First, the good news: This winter, much of the Sierra had a near-average snowpack. Now, the bad news: It has melted early.
Word of the vanishing Sierra snowpack, which usually helps replenish reservoir levels later in the summer, arrives amid uncertainty over how California’s dams will be managed in coming months to protect endangered fish. It also comes at a critical juncture for urban water officials across the state. Wednesday is their deadline to submit updated drought conservation plans that lay out projections of how much water will be available to customers over the next three years.
Federal officials late last week signed off on a plan that would release more water from Shasta Dam through June. The decision came after nearly two weeks of pressure from California’s powerful farming lobby and members of Congress who argued that too much water was being held back to protect endangered fish.
The U.S. Bureau of Reclamation and federal fisheries officials on Friday adopted a temporary plan that would increase the amount of water rushing down the Sacramento River below Shasta Dam from 8,000 cubic feet per second to 9,000 for the rest of June, bureau spokesman Shane Hunt said Monday.
“We need to start increasing releases to meet our commitments to our contractors,” Hunt said.
News of the temporary plan led to sighs of relief throughout the state’s agricultural industry, as it means more water for crops in the short term, particularly for rice farmers in the Sacramento Valley.
However, federal officials still haven’t formalized a plan to protect endangered salmon and smelt later this summer by managing water behind Shasta and other Sacramento Valley dams. The lack of a formal plan has left growers anxious they won’t get enough water as they head into the hottest months. Meanwhile, environmentalists worry that fish won’t get the water they need to stave off extinction.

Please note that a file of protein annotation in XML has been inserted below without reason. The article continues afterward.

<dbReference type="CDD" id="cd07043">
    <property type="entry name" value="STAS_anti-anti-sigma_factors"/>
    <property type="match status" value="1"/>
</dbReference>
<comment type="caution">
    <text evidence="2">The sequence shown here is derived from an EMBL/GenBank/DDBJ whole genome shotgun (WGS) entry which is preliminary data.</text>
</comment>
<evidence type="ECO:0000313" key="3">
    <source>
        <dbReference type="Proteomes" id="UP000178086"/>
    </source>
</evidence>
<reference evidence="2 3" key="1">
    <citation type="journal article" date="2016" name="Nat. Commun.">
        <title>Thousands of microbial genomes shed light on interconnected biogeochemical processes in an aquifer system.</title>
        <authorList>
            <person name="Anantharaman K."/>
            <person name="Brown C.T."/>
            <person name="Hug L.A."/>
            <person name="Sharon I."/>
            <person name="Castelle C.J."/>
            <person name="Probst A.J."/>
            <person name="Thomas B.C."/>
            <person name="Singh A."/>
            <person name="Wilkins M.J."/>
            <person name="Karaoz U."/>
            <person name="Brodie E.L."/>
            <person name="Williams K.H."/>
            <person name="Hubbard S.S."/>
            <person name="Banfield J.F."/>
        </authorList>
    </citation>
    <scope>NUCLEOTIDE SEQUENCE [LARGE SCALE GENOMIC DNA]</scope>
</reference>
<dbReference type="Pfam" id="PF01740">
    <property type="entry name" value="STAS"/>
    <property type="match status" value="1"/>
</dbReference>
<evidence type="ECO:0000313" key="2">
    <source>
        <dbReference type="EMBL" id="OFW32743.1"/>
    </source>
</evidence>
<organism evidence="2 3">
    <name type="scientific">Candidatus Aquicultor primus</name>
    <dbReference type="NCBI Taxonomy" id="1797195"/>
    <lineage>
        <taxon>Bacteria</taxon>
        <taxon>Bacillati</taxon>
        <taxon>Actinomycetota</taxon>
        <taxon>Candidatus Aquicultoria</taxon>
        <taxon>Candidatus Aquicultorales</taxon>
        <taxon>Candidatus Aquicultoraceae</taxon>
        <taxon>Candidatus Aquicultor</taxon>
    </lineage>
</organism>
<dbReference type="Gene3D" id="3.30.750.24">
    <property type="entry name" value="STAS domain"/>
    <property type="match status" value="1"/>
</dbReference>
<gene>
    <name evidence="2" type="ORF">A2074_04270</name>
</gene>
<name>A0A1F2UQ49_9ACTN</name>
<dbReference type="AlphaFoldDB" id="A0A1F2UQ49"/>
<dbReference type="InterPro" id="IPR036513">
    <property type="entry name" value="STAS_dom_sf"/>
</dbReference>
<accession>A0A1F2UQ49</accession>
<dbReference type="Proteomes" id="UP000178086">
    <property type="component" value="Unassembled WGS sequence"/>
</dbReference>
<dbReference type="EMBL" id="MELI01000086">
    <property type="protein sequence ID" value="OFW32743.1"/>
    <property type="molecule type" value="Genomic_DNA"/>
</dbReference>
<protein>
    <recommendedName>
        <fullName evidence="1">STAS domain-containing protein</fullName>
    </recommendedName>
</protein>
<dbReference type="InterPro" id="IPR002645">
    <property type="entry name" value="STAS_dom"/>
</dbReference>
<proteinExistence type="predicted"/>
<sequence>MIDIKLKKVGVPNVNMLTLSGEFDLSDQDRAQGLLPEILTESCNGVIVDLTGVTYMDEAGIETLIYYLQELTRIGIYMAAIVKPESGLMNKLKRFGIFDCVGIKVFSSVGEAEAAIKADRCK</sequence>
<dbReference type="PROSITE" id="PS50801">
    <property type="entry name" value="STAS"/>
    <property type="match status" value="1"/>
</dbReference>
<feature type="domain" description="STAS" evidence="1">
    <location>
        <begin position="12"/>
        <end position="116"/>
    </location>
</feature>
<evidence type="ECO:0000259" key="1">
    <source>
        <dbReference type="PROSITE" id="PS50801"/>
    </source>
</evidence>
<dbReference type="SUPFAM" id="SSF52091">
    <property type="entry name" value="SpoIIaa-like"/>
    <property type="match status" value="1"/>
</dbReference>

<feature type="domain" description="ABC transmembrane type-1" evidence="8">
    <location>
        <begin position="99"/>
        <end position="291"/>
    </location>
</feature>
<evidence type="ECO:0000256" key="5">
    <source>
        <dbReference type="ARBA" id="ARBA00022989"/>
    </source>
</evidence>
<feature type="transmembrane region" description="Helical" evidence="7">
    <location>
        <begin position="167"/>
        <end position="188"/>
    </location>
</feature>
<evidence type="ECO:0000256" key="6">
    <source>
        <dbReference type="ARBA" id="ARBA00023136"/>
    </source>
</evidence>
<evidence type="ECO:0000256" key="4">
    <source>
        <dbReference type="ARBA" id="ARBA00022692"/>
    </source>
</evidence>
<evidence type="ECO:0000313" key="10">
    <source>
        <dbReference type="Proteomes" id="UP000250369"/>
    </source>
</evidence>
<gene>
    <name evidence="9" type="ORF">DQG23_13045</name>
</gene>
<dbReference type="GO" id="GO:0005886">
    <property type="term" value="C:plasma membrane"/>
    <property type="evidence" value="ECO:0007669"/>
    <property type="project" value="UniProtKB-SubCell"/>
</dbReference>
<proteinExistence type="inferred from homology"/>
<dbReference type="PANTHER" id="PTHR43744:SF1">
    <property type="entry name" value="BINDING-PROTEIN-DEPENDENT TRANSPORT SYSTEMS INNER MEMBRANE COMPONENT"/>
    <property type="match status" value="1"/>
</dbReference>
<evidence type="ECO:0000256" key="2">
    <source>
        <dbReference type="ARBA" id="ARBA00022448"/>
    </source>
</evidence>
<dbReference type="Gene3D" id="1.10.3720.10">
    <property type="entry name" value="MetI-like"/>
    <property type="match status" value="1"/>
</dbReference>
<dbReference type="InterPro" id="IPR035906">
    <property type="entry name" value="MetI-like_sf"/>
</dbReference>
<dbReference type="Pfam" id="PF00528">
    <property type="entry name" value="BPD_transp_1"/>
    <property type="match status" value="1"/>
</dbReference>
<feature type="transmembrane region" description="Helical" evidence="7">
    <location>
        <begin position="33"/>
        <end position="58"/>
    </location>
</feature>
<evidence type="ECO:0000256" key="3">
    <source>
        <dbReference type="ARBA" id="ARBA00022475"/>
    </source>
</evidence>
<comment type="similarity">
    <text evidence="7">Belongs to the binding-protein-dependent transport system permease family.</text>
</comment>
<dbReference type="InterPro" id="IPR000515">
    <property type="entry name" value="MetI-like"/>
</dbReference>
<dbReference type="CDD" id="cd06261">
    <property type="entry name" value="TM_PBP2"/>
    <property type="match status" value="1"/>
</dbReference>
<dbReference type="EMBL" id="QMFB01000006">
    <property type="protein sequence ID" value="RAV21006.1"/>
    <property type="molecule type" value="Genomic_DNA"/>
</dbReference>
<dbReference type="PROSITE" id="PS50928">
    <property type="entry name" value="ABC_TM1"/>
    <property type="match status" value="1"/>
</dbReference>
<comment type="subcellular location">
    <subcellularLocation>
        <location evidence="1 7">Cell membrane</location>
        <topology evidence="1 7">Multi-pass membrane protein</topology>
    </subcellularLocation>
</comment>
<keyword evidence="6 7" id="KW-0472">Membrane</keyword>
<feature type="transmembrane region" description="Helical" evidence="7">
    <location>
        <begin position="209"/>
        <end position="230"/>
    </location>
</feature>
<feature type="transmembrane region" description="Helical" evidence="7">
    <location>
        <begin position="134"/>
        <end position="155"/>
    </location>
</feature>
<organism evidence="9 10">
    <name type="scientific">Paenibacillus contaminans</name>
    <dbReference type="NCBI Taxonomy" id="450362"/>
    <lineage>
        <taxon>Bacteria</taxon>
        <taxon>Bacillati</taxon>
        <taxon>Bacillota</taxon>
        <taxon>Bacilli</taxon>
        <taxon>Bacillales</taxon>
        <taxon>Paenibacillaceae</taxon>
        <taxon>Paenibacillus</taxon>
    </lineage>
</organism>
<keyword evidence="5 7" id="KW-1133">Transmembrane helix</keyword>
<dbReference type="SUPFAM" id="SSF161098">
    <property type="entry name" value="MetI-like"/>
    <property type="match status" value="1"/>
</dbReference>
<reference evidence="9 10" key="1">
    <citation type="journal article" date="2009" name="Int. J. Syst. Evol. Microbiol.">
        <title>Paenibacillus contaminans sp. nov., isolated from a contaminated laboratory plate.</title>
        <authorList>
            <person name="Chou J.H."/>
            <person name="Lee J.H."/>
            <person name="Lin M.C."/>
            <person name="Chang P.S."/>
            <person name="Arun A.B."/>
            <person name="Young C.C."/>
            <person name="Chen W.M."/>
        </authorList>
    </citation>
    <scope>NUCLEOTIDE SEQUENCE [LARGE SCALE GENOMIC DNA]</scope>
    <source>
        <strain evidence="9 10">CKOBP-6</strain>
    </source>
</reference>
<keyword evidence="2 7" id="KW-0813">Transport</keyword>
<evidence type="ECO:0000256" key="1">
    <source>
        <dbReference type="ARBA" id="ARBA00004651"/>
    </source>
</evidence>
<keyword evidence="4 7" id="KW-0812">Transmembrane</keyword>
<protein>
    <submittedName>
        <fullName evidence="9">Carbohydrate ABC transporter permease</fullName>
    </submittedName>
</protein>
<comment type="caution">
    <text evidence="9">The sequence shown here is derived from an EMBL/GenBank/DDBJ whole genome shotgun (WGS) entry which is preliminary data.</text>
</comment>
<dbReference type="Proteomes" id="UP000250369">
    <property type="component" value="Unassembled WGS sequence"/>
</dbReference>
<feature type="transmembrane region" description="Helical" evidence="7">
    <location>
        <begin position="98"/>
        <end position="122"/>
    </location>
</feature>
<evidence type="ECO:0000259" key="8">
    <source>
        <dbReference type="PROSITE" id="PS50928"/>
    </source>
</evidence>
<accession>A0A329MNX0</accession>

Hunt said he hopes an agreement that strikes a balance between those interests will be finalized sometime this week.
After two years of fallowing fields, rice farmers in the Sacramento Valley significantly ramped up planting this spring. A series of heavy storms this winter and early spring fueled expectations that water deliveries were returning to normal. But some farmers have said Sacramento River flows are lower than expected, leaving them worried they won’t have enough water to sustain their crops. More water from Shasta could help.
The additional June flows also could help San Joaquin Valley farmers reliant on water pumped from the Sacramento-San Joaquin Delta.
“It’s not just good for us,” said Johnny Amaral, deputy general manager for the sprawling Westlands Water District in the San Joaquin Valley. “It’s good news for the people who drink water or use water. ... I would say level heads have prevailed.”
Environmentalists countered that increased releases from Shasta could threaten endangered fish that need cool water in the Sacramento River to survive. Maintaining a deeper pool of water behind Shasta makes for colder water. The idea is to release that colder water later in the summer and early fall, when critically endangered winter-run salmon make their annual return to their spawning grounds below the dam. Releasing water now could mean less cool water is available later.